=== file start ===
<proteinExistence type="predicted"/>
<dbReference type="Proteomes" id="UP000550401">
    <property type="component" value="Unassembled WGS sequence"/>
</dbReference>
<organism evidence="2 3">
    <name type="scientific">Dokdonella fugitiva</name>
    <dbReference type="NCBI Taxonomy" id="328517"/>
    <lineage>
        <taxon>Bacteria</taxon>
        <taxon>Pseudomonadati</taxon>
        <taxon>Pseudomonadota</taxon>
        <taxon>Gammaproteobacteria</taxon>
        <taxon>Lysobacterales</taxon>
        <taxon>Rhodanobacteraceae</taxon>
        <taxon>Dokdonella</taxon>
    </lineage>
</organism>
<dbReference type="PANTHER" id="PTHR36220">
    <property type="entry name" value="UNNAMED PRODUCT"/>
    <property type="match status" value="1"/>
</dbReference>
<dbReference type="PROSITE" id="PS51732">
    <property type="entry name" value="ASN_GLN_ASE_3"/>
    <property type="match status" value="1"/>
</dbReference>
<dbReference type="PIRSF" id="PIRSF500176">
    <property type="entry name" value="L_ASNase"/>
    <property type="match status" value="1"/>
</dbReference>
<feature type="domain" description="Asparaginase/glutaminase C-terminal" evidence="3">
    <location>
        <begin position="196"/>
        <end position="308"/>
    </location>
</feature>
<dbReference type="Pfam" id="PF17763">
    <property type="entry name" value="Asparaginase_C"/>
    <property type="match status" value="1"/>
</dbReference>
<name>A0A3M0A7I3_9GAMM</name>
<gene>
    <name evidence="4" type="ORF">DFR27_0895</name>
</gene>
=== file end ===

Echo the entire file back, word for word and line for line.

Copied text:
<proteinExistence type="predicted"/>
<dbReference type="Proteomes" id="UP000550401">
    <property type="component" value="Unassembled WGS sequence"/>
</dbReference>
<organism evidence="2 3">
    <name type="scientific">Dokdonella fugitiva</name>
    <dbReference type="NCBI Taxonomy" id="328517"/>
    <lineage>
        <taxon>Bacteria</taxon>
        <taxon>Pseudomonadati</taxon>
        <taxon>Pseudomonadota</taxon>
        <taxon>Gammaproteobacteria</taxon>
        <taxon>Lysobacterales</taxon>
        <taxon>Rhodanobacteraceae</taxon>
        <taxon>Dokdonella</taxon>
    </lineage>
</organism>
<dbReference type="PANTHER" id="PTHR36220">
    <property type="entry name" value="UNNAMED PRODUCT"/>
    <property type="match status" value="1"/>
</dbReference>
<dbReference type="PROSITE" id="PS51732">
    <property type="entry name" value="ASN_GLN_ASE_3"/>
    <property type="match status" value="1"/>
</dbReference>
<dbReference type="PIRSF" id="PIRSF500176">
    <property type="entry name" value="L_ASNase"/>
    <property type="match status" value="1"/>
</dbReference>
<feature type="domain" description="Asparaginase/glutaminase C-terminal" evidence="3">
    <location>
        <begin position="196"/>
        <end position="308"/>
    </location>
</feature>
<dbReference type="Pfam" id="PF17763">
    <property type="entry name" value="Asparaginase_C"/>
    <property type="match status" value="1"/>
</dbReference>
<name>A0A3M0A7I3_9GAMM</name>
<gene>
    <name evidence="4" type="ORF">DFR27_0895</name>
</gene>